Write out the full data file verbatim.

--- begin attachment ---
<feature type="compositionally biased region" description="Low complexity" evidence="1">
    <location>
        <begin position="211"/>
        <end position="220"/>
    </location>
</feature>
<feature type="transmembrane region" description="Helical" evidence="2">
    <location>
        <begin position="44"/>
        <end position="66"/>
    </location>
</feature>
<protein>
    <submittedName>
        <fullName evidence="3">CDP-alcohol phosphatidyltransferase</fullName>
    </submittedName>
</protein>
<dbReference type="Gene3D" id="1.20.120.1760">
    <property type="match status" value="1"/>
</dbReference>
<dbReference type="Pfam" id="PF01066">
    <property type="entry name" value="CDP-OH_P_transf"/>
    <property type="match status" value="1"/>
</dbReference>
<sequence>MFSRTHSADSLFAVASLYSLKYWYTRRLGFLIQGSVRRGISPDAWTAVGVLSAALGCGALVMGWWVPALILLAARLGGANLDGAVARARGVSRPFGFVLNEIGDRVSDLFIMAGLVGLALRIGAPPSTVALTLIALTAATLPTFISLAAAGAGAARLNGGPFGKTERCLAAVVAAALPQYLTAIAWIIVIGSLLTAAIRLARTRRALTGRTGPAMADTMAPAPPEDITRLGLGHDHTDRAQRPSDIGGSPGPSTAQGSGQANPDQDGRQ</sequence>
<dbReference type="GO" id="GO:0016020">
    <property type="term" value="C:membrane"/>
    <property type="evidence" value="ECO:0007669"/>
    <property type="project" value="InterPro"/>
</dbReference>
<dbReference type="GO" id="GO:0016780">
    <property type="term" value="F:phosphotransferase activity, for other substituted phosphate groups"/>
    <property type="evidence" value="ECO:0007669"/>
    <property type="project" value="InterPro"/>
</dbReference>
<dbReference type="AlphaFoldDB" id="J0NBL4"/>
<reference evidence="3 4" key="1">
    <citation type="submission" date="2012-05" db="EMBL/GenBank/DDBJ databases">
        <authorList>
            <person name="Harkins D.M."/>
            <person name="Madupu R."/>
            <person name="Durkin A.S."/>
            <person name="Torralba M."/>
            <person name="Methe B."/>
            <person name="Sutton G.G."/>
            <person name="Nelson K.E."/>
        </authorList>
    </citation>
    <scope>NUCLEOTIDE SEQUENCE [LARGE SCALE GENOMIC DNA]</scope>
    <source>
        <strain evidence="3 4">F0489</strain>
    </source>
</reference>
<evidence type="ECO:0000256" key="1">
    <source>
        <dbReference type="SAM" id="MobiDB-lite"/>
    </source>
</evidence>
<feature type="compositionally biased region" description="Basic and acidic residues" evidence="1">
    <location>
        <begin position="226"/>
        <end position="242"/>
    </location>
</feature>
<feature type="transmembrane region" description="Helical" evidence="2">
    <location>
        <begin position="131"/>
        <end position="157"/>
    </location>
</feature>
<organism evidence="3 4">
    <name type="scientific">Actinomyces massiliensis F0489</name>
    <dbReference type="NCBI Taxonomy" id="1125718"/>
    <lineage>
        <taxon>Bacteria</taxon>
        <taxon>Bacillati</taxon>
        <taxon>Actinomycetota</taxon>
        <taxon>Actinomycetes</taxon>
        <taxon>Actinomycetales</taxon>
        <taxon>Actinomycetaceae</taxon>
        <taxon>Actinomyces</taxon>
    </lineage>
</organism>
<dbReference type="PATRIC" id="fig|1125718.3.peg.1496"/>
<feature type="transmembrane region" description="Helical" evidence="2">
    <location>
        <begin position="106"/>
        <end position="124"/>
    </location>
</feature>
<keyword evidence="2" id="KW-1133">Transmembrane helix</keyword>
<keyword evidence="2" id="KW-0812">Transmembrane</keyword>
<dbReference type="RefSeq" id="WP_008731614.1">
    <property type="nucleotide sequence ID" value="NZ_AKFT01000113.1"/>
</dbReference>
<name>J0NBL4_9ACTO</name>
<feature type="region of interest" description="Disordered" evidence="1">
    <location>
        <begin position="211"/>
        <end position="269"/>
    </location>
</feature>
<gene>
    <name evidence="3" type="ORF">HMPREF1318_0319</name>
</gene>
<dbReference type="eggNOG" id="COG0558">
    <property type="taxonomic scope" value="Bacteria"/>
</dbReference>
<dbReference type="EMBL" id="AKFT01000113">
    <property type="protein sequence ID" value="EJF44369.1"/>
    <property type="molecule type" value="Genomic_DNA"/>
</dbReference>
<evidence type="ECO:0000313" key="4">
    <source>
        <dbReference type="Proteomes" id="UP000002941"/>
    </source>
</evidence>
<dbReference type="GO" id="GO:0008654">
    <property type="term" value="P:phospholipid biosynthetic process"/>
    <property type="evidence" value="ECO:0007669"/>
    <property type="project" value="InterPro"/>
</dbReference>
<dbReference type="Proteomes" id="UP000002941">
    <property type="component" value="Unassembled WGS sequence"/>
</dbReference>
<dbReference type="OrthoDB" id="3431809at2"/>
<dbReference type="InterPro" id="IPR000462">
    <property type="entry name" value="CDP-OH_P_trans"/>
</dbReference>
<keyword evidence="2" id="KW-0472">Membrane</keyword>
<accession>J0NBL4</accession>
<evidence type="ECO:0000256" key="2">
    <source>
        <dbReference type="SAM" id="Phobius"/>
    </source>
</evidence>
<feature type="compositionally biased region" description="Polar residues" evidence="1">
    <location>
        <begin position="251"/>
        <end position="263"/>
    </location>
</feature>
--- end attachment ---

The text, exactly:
<feature type="compositionally biased region" description="Low complexity" evidence="1">
    <location>
        <begin position="211"/>
        <end position="220"/>
    </location>
</feature>
<feature type="transmembrane region" description="Helical" evidence="2">
    <location>
        <begin position="44"/>
        <end position="66"/>
    </location>
</feature>
<protein>
    <submittedName>
        <fullName evidence="3">CDP-alcohol phosphatidyltransferase</fullName>
    </submittedName>
</protein>
<dbReference type="Gene3D" id="1.20.120.1760">
    <property type="match status" value="1"/>
</dbReference>
<dbReference type="Pfam" id="PF01066">
    <property type="entry name" value="CDP-OH_P_transf"/>
    <property type="match status" value="1"/>
</dbReference>
<sequence>MFSRTHSADSLFAVASLYSLKYWYTRRLGFLIQGSVRRGISPDAWTAVGVLSAALGCGALVMGWWVPALILLAARLGGANLDGAVARARGVSRPFGFVLNEIGDRVSDLFIMAGLVGLALRIGAPPSTVALTLIALTAATLPTFISLAAAGAGAARLNGGPFGKTERCLAAVVAAALPQYLTAIAWIIVIGSLLTAAIRLARTRRALTGRTGPAMADTMAPAPPEDITRLGLGHDHTDRAQRPSDIGGSPGPSTAQGSGQANPDQDGRQ</sequence>
<dbReference type="GO" id="GO:0016020">
    <property type="term" value="C:membrane"/>
    <property type="evidence" value="ECO:0007669"/>
    <property type="project" value="InterPro"/>
</dbReference>
<dbReference type="GO" id="GO:0016780">
    <property type="term" value="F:phosphotransferase activity, for other substituted phosphate groups"/>
    <property type="evidence" value="ECO:0007669"/>
    <property type="project" value="InterPro"/>
</dbReference>
<dbReference type="AlphaFoldDB" id="J0NBL4"/>
<reference evidence="3 4" key="1">
    <citation type="submission" date="2012-05" db="EMBL/GenBank/DDBJ databases">
        <authorList>
            <person name="Harkins D.M."/>
            <person name="Madupu R."/>
            <person name="Durkin A.S."/>
            <person name="Torralba M."/>
            <person name="Methe B."/>
            <person name="Sutton G.G."/>
            <person name="Nelson K.E."/>
        </authorList>
    </citation>
    <scope>NUCLEOTIDE SEQUENCE [LARGE SCALE GENOMIC DNA]</scope>
    <source>
        <strain evidence="3 4">F0489</strain>
    </source>
</reference>
<evidence type="ECO:0000256" key="1">
    <source>
        <dbReference type="SAM" id="MobiDB-lite"/>
    </source>
</evidence>
<feature type="compositionally biased region" description="Basic and acidic residues" evidence="1">
    <location>
        <begin position="226"/>
        <end position="242"/>
    </location>
</feature>
<feature type="transmembrane region" description="Helical" evidence="2">
    <location>
        <begin position="131"/>
        <end position="157"/>
    </location>
</feature>
<organism evidence="3 4">
    <name type="scientific">Actinomyces massiliensis F0489</name>
    <dbReference type="NCBI Taxonomy" id="1125718"/>
    <lineage>
        <taxon>Bacteria</taxon>
        <taxon>Bacillati</taxon>
        <taxon>Actinomycetota</taxon>
        <taxon>Actinomycetes</taxon>
        <taxon>Actinomycetales</taxon>
        <taxon>Actinomycetaceae</taxon>
        <taxon>Actinomyces</taxon>
    </lineage>
</organism>
<dbReference type="PATRIC" id="fig|1125718.3.peg.1496"/>
<feature type="transmembrane region" description="Helical" evidence="2">
    <location>
        <begin position="106"/>
        <end position="124"/>
    </location>
</feature>
<keyword evidence="2" id="KW-1133">Transmembrane helix</keyword>
<keyword evidence="2" id="KW-0812">Transmembrane</keyword>
<dbReference type="RefSeq" id="WP_008731614.1">
    <property type="nucleotide sequence ID" value="NZ_AKFT01000113.1"/>
</dbReference>
<name>J0NBL4_9ACTO</name>
<feature type="region of interest" description="Disordered" evidence="1">
    <location>
        <begin position="211"/>
        <end position="269"/>
    </location>
</feature>
<gene>
    <name evidence="3" type="ORF">HMPREF1318_0319</name>
</gene>
<dbReference type="eggNOG" id="COG0558">
    <property type="taxonomic scope" value="Bacteria"/>
</dbReference>
<dbReference type="EMBL" id="AKFT01000113">
    <property type="protein sequence ID" value="EJF44369.1"/>
    <property type="molecule type" value="Genomic_DNA"/>
</dbReference>
<evidence type="ECO:0000313" key="4">
    <source>
        <dbReference type="Proteomes" id="UP000002941"/>
    </source>
</evidence>
<dbReference type="GO" id="GO:0008654">
    <property type="term" value="P:phospholipid biosynthetic process"/>
    <property type="evidence" value="ECO:0007669"/>
    <property type="project" value="InterPro"/>
</dbReference>
<dbReference type="Proteomes" id="UP000002941">
    <property type="component" value="Unassembled WGS sequence"/>
</dbReference>
<dbReference type="OrthoDB" id="3431809at2"/>
<dbReference type="InterPro" id="IPR000462">
    <property type="entry name" value="CDP-OH_P_trans"/>
</dbReference>
<keyword evidence="2" id="KW-0472">Membrane</keyword>
<accession>J0NBL4</accession>
<evidence type="ECO:0000256" key="2">
    <source>
        <dbReference type="SAM" id="Phobius"/>
    </source>
</evidence>
<feature type="compositionally biased region" description="Polar residues" evidence="1">
    <location>
        <begin position="251"/>
        <end position="263"/>
    </location>
</feature>